How benchmarking online learning serves both students and institutions

Globally accepted metrics would lay the groundwork needed for an online programme ranking system that supports student success

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21 Nov 2023
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No universal approach to supporting and measuring online degree programmes exists but if it did, it would come with great benefits, according to a panel discussion at the 2023 THE Digital Universities Europe event, held in partnership with Kaplan.

Developing rankings for online teaching is important for two reasons, explained Stephen Livesey, director of learning technology at Kaplan. It helps students make informed decisions about where they choose to study, and consistent benchmarking also allows institutions to better understand how their offering compares with others in the market. “It’s very difficult for us to benchmark against other online providers because we don’t necessarily have like-for-like data to compare,” Livesey said.

Institutions often gather data for internal use but don’t share it with other institutions, Livesey said. However, benchmarking metrics such as retention, student satisfaction and outcomes against other institutions could encourage them to share best practice and improve their performance.

Nati Cabrera, director of the master’s degree in quality management and evaluation in higher education at the Open University of Catalonia, agreed there was a need for a collective approach but highlighted the potential for difficulties in reaching a universal agreement on quality metrics. Differences between context and countries give a variety of perspectives, she said.

Even the definition of an online programme varies, said Gavin Clinch, head of online learning innovation at Atlantic Technological University. He explained that there are more than 60 definitions of online learning for educators to contend with.

Livesey said that online programmes offer the agility to produce courses quickly and deliver them to a wide portfolio of students. Most students who learn online do so because of the flexibility it offers, Cabrera said. The chance to further personalise the learning experience meets this demand for flexibility.

Microcredentials are perfectly placed for this agile approach to teaching, and Clinch predicted that microcredentials will become the preferred method for cohorts who are upskilling in industry. “We work a lot with industry partners, and we have bespoke programmes that we then develop further to bring in a wider audience,” Clinch said.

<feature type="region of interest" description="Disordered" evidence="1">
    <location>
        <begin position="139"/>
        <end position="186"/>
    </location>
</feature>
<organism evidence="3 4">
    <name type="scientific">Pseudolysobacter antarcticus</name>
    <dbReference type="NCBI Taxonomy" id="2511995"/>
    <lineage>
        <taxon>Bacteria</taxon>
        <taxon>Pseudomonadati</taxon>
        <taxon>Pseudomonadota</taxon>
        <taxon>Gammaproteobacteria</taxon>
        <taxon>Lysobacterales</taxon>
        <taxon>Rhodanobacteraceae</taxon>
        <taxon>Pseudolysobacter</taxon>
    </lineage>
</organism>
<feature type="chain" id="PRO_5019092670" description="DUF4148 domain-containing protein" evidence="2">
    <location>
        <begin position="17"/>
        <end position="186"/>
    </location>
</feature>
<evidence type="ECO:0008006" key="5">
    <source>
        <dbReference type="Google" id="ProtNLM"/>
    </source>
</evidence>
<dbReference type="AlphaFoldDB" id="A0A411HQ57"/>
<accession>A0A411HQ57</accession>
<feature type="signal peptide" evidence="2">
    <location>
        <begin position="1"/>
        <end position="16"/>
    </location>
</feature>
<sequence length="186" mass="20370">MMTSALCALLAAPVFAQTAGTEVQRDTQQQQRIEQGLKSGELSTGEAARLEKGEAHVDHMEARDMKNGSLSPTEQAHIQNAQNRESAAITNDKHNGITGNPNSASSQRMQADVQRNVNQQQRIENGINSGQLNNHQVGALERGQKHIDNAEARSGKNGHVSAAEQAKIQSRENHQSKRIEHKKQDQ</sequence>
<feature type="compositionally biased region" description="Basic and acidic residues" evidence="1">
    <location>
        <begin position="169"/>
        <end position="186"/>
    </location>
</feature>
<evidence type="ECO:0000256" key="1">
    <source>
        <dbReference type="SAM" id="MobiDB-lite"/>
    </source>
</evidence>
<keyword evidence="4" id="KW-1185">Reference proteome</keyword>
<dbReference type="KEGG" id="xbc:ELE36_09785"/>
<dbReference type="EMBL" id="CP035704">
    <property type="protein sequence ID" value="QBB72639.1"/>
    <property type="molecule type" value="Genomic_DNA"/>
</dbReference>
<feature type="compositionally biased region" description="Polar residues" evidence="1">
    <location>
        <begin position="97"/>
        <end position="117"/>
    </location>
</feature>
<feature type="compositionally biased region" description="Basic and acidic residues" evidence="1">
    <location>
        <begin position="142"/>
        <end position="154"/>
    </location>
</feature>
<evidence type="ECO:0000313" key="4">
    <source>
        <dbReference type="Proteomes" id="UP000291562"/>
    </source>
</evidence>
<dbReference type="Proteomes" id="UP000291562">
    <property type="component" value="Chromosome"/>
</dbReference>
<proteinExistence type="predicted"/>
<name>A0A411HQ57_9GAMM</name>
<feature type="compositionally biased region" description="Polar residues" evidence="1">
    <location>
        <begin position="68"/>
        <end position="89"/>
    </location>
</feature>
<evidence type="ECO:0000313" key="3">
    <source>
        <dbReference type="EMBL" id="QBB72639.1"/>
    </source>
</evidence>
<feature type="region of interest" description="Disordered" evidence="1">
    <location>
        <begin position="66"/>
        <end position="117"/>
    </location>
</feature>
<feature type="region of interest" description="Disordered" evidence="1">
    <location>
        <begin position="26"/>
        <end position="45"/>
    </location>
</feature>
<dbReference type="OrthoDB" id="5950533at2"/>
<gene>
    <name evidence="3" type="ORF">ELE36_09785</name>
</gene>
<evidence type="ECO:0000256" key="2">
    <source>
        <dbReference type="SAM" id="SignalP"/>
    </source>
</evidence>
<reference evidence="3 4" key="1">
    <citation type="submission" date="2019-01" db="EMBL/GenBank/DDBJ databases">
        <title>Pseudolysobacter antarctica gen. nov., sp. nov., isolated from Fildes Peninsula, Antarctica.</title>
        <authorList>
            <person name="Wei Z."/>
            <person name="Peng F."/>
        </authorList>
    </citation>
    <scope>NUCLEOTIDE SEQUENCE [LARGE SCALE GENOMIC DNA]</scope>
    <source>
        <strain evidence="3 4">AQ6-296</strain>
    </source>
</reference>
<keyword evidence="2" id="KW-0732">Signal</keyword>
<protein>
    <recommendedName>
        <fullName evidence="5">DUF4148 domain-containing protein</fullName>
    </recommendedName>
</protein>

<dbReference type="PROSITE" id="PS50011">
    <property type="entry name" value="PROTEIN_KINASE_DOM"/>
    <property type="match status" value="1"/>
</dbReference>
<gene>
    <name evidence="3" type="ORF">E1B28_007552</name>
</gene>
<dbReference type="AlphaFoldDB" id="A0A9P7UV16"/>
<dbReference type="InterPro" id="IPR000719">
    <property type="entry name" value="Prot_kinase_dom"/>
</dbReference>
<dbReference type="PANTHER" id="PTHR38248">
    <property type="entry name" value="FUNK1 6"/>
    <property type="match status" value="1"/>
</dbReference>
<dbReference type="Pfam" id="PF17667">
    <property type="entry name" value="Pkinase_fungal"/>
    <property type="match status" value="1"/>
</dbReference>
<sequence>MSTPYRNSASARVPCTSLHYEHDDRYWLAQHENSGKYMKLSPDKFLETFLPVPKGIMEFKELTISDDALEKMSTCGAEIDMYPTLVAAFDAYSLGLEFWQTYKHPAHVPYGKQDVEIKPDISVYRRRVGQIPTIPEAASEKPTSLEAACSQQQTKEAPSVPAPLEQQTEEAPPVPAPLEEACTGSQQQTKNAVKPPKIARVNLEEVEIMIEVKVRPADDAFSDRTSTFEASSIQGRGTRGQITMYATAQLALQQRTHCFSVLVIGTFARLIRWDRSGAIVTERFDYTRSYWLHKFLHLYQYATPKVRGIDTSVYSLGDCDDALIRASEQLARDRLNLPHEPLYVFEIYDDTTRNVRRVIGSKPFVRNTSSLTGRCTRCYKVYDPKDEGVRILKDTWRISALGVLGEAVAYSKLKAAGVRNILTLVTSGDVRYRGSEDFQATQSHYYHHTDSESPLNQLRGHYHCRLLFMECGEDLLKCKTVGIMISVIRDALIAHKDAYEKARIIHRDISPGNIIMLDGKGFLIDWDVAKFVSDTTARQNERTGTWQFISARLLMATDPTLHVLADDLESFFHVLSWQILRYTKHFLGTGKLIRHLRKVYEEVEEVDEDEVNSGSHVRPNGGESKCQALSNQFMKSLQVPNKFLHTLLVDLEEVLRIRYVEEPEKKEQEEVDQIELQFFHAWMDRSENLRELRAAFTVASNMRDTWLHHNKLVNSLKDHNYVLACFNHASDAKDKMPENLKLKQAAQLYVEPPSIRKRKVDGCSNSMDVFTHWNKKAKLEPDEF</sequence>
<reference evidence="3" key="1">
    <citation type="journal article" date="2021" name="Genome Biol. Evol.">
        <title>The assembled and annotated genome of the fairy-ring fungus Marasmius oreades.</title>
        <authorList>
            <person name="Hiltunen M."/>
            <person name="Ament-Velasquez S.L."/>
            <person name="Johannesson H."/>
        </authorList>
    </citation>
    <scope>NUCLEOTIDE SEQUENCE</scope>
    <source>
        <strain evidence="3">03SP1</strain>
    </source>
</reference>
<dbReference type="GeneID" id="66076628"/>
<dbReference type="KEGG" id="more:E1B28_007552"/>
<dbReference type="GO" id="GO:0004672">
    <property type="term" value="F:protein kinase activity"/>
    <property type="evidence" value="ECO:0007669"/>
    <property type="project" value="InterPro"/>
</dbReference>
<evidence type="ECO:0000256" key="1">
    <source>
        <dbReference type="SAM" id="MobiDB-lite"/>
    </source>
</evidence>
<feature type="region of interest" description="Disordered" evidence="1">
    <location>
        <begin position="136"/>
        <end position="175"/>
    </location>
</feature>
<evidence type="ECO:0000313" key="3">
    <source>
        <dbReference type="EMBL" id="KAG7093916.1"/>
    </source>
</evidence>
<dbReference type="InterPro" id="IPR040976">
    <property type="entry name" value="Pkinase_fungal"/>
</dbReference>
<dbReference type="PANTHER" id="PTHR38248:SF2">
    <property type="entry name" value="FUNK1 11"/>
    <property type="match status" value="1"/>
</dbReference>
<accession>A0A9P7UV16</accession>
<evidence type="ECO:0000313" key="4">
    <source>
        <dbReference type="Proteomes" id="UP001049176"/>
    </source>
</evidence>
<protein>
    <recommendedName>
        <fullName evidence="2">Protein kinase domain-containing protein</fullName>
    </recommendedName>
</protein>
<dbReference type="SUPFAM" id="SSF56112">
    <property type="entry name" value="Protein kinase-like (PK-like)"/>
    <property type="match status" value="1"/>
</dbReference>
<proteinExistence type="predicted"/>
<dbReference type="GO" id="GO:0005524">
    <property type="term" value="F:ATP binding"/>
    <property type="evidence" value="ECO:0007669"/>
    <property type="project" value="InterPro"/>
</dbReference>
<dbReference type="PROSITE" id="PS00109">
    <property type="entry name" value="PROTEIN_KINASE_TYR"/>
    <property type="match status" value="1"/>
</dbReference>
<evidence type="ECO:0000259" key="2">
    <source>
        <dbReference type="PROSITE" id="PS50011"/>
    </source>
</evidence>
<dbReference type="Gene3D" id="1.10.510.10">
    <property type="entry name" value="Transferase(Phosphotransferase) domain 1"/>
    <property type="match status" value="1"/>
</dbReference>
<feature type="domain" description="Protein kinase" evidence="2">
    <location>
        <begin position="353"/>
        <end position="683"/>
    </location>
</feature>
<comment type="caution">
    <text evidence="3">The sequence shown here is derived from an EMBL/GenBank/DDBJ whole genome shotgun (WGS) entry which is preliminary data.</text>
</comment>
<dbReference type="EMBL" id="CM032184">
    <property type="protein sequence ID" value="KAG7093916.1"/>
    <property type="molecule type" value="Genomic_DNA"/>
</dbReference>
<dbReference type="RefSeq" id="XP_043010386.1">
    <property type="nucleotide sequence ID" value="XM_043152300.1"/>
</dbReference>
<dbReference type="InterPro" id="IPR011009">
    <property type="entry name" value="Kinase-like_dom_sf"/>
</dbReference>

Online learning makes internationalisation far easier, and this is crucial to Kaplan’s programmes, Livesey said: “Students are based all over the world from all sorts of backgrounds, professionally and culturally. They bring that to the online programmes and we facilitate those conversations.”

Attracting international learners to courses would be helped by establishing rankings and quality metrics, Clinch said. However, before that is possible, “a lot of groundwork” needs to be laid, he added. If developed, such measures would be useful tools to make online education more visible and improve its reputation and recognition with employers, and society more broadly, Cabrera said.

The panel agreed that online learning in higher education requires some developments to reach its full potential, such as reaching a broader student demographic, offering greater learning flexibility, encouraging pedagogical innovation, broadening the limits of technology and diversifying learning channels.

The panel:

  • Nati Cabrera, director of the master’s degree in quality management and evaluation in higher education, Open University of Catalonia
  • Gavin Clinch, head of online learning innovation, Atlantic Technological University
  • Charlotte Coles, director of global events, Times Higher Education (chair)
  • Stephen Livesey, director of learning technology, Kaplan Open Learning

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